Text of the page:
The homemade version, on the other hand… holy moley. Densely creamy and rich on the tongue, this doesn’t taste like something you’re choking down just to reap the health benefits. This is something you could use in place of half and half. This is good.

Usually, taste alone determines the winner in a Food Faceoff. But I’ll be honest: the time commitment to making a batch of homemade almond milk gives me—yes, even me, the girl who makes her own Cheez-Its—pause. There’s going to be a Sunday morning when I want oatmeal and my carafe of homemade heaven is empty, so I’ll continue to keep a backup box of the storebought stuff in the pantry.

Want even more almond milk goodness? My video post on Lillian’s Test Kitchen shows you the process step-by-step.

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  1. says

    My favorite part of homemade almond milk: You get that creamy goodness, but with very few calories. (Or at least this is my presumption, based on reading the nutrition facts statement of unsweetened almond milk.)

  2. says

    This looks awesome! I have been on a health kick lately too. I’m trying to loose some weight. I’ll have to see how expensive the raw almonds are at my local store. I can’t wait to try it!

  3. says

    I am amazed by your initiative. I, too, switched to almond milk after hearing that it’s better than soy, and I feel so tempted by your description of homemade almond milk. But can I see myself putting in the effort. I’m not so sure…

    • Casey BarberCasey Barber says

      Lisa, it’s a fine line, but it DOES exist. Haven’t tried to make my own hot dogs yet, so we’ll eventually see where that falls on the spectrum!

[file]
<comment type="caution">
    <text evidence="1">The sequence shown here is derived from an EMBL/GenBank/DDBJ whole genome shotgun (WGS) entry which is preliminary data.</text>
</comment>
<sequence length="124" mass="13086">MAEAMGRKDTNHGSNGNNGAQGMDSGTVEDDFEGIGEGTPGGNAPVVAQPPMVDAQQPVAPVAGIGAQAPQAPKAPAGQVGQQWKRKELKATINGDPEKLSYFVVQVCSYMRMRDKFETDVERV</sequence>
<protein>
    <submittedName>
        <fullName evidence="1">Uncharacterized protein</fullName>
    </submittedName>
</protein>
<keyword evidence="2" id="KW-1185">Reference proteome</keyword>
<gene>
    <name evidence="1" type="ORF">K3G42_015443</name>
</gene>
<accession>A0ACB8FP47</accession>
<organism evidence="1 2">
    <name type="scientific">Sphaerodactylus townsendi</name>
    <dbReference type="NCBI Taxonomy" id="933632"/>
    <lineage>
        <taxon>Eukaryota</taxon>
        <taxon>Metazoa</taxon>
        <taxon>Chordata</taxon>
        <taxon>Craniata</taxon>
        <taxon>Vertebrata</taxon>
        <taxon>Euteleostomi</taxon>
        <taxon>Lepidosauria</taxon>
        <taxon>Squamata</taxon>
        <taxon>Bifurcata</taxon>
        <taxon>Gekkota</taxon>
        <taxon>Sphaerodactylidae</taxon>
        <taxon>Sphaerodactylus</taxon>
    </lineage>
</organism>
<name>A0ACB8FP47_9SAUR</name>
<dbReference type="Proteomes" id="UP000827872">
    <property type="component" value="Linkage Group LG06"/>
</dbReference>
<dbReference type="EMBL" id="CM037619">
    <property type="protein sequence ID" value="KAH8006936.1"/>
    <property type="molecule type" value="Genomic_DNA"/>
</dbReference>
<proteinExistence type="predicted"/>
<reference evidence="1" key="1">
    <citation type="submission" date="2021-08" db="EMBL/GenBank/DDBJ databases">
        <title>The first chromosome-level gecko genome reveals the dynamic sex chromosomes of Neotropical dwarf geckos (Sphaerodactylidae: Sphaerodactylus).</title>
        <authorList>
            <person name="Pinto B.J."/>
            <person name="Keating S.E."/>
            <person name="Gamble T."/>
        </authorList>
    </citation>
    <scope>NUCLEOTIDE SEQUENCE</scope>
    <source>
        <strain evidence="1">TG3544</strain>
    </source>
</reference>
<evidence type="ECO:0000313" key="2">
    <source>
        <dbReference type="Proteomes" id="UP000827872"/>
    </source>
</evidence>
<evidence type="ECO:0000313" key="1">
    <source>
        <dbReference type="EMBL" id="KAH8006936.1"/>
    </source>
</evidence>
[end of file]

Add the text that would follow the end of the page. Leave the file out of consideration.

4. says

    So, tonight, for the first time ever I purchased almond milk. It went along with the vitamix blender, so I can make a lifetime of cocktails, or healthy smoothies. I had never had almond milk until this weekend.

    You could also dry out those almonds, grind them up, and use them as almond flour. I bet they would make a nice addition to a graham cracker crust for something like a cheesecake.

  5. charlotte hiller says

    Hi Lisa…. I have made almond milk many, many times but now resort to making cashew milk (it’s creamier and I like it better in my coffee); I usually soak the almonds overnight and then rinse well the next day. For 1 cup of nuts, I add 3 cups of filtered water, 2 dates (I happen to like a little sweetness to the milk) and crank the vitamix up to high. With the cashew milk, you don’t need to strain it — just put it your container and you’re done. For almond milk, I bought a nut milk bag that I drape over the vitamix, turn it upside down over a large bowl (the bag has a draw-string) and then squeeze the milk out. It takes all of about 3 mins and you’re done. It’s a little grainier than cashew milk but just wanted to share how I make them. And, yes, as a certified holistic health coach, why buy the box with all the added chemicals when your body is looking for “real” food.

  6. Irene says

    Incredible! I have become obsessed with almond milk lately (I actually really like the Whole Foods brand) but the homemade version sounds fantastic.

  7. says

    I’ve been wanting to do this but feared my battered low-end blender might not be up to the task. Agree that homemade trumps store bought hands down, as is so often the case.

  8. says

    Wow, what synchronicity. I bought my first box of almond milk the week I started Weight Watchers with no real idea what to do with it. I opened it last week and it was so thin. I put some in the butternut squash soup I whirred up in the VitaMix, but all in all, it didn’t do it for me.